Landward Research Ltd has established a wholly owned subsidiary in the Republic of Ireland.

Tírbarda Teoranta has been incorporated in order to ensure that Landward Research Ltd will continue to have a business presence within the European Union following the UK’s announced departure. The company was incorporated on 22nd March 2017.

Tírbarda is a portmanteau word – taking an Irish word for land – ‘tír’ (spelled with the fada over the i) and combining it with a word for ward – ‘barda’ – to create a new word. Teoranta is the Irish word for Limited, setting out the company’s status as a private limited company.

The company can be contacted at enquiries@tirbarda.ie

Tirbarda

Landward Research Ltd are working with Carbon Footprint to measure, reduce and offset the company’s carbon emissions.

We have now offset all of our emissions since the company’s formation in October 2010 by funding Clean Development Mechanism (CDM) projects that have generated Certified Emission Reductions (CERs).

CDM was defined by the Kyoto Protocol to promote clean development in developing countries. This offsetting portfolio supports sustainable development through a range of projects such as Wind Energy, Small Hydro Power, Efficient Cookstoves and Biomass.

Our records of the carbon we have generated and our offsetting certificates are available on our carbon offsetting page.

Landward Research Ltd is a carbon neut...

Kenneth Aitchison’s presentation on the ANHER project – Innovative format of education and training of the integrated archaeological and natural heritage – at the 3rd Initiative for Heritage Conserveration Heritage Management Conference was one of ten presentations to the conference to be videoed by the Bodossaki Foundation filmed and published on Blod.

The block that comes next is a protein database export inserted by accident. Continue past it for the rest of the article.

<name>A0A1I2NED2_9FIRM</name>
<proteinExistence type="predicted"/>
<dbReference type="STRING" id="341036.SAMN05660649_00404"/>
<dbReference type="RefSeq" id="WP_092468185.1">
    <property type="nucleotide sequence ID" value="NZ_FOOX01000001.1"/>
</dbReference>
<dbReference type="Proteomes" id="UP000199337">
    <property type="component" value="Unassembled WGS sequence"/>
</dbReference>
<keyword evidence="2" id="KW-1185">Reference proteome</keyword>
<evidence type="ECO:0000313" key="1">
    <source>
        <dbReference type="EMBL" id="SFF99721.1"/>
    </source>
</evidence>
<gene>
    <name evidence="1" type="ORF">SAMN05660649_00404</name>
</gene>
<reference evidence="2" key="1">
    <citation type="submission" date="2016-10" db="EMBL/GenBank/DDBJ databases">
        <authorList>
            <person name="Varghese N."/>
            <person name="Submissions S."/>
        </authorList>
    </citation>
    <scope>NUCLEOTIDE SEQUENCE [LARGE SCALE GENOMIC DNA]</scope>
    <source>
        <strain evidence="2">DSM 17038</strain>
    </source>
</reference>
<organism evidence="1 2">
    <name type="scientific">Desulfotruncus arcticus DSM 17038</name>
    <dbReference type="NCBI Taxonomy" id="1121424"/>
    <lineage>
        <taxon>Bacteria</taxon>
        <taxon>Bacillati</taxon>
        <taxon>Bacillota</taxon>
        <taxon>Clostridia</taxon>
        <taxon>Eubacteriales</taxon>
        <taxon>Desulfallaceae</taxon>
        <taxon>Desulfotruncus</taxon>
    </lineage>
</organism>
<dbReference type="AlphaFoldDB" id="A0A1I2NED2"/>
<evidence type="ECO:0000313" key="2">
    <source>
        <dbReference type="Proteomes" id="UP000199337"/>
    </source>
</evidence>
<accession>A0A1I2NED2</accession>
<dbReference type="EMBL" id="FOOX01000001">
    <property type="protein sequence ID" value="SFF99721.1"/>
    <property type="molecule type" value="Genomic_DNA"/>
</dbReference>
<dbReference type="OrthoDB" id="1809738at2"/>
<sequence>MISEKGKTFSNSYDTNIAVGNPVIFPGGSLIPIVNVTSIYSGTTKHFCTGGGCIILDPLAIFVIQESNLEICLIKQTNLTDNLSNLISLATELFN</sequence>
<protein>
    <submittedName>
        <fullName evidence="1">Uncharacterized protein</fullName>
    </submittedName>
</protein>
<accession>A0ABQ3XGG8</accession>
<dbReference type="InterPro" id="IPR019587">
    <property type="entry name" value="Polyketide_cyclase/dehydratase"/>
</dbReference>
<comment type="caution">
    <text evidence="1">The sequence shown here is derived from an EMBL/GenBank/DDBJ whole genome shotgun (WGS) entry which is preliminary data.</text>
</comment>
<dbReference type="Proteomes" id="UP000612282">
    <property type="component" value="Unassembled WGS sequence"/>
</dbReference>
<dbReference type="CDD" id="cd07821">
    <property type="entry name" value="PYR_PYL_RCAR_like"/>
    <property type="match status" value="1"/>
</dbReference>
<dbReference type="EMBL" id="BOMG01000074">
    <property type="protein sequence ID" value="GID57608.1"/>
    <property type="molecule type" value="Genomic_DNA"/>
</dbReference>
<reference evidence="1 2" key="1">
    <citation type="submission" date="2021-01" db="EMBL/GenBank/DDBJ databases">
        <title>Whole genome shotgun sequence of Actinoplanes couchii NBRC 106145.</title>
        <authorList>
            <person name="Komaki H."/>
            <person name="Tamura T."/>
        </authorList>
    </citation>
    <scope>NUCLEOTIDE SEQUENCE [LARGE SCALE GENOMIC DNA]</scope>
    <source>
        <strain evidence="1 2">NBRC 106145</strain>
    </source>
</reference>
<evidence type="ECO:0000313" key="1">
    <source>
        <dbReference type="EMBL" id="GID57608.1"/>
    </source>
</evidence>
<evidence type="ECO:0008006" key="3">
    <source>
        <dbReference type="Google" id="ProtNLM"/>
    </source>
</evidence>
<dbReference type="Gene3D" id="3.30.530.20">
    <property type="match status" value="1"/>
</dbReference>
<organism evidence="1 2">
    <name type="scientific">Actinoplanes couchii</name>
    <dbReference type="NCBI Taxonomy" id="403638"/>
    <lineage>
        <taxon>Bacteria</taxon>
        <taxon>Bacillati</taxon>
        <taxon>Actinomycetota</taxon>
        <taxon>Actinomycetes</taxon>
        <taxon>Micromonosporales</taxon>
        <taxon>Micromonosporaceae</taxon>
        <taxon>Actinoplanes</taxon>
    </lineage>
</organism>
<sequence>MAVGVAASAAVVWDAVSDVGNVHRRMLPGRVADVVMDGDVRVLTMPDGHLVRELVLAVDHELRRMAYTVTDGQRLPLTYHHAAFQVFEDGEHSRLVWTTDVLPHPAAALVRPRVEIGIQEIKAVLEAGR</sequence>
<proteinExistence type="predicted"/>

This is now available for download: e-archaeology.org – ANHER and Centres of Integrated Heritage Teaching

 

ANHER presentation at HERMA conference

Survey of Historic Environment Specialists: We need your help

 

The next few years are forecast to be a time of considerable change affecting our historic environment. Large-scale infrastructure projects like HS2, major road schemes, and a mammoth programme of housebuilding are forecast to very significantly increase the demand for a skilled historic environment workforce, at a time when some of the country’s most experienced historic environment specialists are approaching retirement. As a sector we need to try to get to grips with the impact of these two factors, and to invest focused resources into accommodating them.

 

The national heritage agencies have commissioned Landward Research to undertake a new survey of historic environment specialists, building on the work that was undertaken in 2010. We aim to find out more about the distribution of specialists, their working environments, their training needs and opportunities, and their thoughts on the future.

 

If you are an archaeological, buildings history or garden history specialist or scientist, please invest just 10 minutes of your time to complete the questionnaire, and encourage others to do the same.

 

If you are an employer of historic environment specialists, please ask your staff to complete the questionnaire and spread the word about it.

 

The Archaeology Training Forum – the sector body with a focus on archaeological and related skills in the study of the historic environment – has identified the need for a skills and training audit as a key priority, and its members from across the sector will use the results of the survey to help plan for the delivery of high-quality expertise to make the most of the opportunities and to help mitigate the impacts of national infrastructure projects. The better the information we gather, the more effective we can be.

 

If you have any queries about the survey, please contact specialists@landward.eu

 

Enter survey

This survey will remain open until February 3rd 2017.

We value your input and we sincerely hope that you will consider participating in the survey.

 

Survey of Historic Environment Special...